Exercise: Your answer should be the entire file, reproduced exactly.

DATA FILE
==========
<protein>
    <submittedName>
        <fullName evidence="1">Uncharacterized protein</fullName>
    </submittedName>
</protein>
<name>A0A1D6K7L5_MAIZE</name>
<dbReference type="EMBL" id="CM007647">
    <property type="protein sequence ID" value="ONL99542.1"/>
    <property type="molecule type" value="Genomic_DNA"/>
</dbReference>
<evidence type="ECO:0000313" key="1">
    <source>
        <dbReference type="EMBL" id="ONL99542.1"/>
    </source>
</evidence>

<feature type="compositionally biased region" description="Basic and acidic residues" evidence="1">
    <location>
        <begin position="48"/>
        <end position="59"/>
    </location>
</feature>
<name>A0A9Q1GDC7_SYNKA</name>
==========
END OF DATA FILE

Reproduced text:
<protein>
    <submittedName>
        <fullName evidence="1">Uncharacterized protein</fullName>
    </submittedName>
</protein>
<name>A0A1D6K7L5_MAIZE</name>
<dbReference type="EMBL" id="CM007647">
    <property type="protein sequence ID" value="ONL99542.1"/>
    <property type="molecule type" value="Genomic_DNA"/>
</dbReference>
<evidence type="ECO:0000313" key="1">
    <source>
        <dbReference type="EMBL" id="ONL99542.1"/>
    </source>
</evidence>

<feature type="compositionally biased region" description="Basic and acidic residues" evidence="1">
    <location>
        <begin position="48"/>
        <end position="59"/>
    </location>
</feature>
<name>A0A9Q1GDC7_SYNKA</name>